“I think we are very focused on ourselves, and the reality is our own self interest should have us focusing more on the environment around us. As a species, our future is in our oceans.”
Dr. Iain Kerr
One of the biggest obstacles to the action and solutions we need to protect our oceans is a lack of understanding. No one fully comprehends what’s going on in the underwater realm. One thing we do know: there is a direct link between our health and the health of the oceans — and the oceans are ailing. In order to protect and conserve the marine ecosystems and creatures on which our own future depends, it is imperative that we turn our attention to the sea’s engineering species. Or more specifically, to the snot of the largest and oldest creatures on Earth.
With the drone-enabled research innovation known as SnotBot, Ocean Alliance has found a way to collect valuable data from whales without disturbing them in their rightful, natural habitats. In partnership with Parley and world-leading drone manufacturer DJI, Ocean Alliance recently completed the second SnotBot research expedition in the Sea of Cortez.
Utilizing the unique capabilities of drones, researchers were able to collect samples which measure the health of whales without the interference of typical methodologies. In addition to increasing sample size, advances in drones and cameras are giving us a whole new perspective on these majestic, threatened beings. SnotBot Sea of Cortez provided some incredible encounters with grey whales, humpbacks, and the largest creature ever to have lived on Earth: the blue whale.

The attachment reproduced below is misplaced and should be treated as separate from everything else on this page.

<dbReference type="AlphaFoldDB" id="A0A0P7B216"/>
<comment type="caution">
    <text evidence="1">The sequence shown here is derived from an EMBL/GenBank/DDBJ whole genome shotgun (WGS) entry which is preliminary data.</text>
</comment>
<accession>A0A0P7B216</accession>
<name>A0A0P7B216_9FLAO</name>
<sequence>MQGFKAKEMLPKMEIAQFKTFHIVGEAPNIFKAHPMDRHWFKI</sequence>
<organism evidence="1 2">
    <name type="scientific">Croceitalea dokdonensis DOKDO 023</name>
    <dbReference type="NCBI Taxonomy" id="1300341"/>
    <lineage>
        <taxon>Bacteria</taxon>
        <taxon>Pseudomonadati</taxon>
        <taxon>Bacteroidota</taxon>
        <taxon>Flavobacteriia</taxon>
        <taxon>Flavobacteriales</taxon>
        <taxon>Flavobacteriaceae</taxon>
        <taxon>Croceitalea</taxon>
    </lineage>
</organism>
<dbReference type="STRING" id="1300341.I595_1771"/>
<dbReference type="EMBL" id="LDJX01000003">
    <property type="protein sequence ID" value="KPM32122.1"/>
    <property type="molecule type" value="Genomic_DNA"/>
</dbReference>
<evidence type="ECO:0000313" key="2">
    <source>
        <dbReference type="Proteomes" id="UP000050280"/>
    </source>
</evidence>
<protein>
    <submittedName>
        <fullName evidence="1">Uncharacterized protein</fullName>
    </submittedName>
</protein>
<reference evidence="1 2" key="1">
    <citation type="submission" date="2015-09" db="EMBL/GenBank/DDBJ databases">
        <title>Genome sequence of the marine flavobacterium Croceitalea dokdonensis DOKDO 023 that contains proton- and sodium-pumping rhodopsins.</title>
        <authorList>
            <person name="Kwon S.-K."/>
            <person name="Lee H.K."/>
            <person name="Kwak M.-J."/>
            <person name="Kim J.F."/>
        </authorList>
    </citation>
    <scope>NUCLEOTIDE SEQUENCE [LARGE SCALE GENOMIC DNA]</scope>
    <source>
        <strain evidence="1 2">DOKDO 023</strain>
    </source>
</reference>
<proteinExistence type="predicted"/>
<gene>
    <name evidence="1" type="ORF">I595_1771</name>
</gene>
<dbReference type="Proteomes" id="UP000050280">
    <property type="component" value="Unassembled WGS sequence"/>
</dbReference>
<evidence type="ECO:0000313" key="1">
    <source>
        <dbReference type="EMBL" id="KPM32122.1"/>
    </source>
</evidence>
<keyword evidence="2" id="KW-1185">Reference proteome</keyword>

DJI sent a film crew to Mexico to document the expedition. Watch the video here:
Through collaborations with partners such as Parley and DJI, Ocean Alliance has gathered and established the world’s largest global tissue sample collection from a single marine species, sperm whales, and continues to develop and improve benign research tools and techniques.
Parley x Ocean Alliance
We've teamed up with Ocean Alliance to support groundbreaking whale research, engage new audiences in the solutions, and more effectively collect and communicate big data on ocean health to affect long-term change.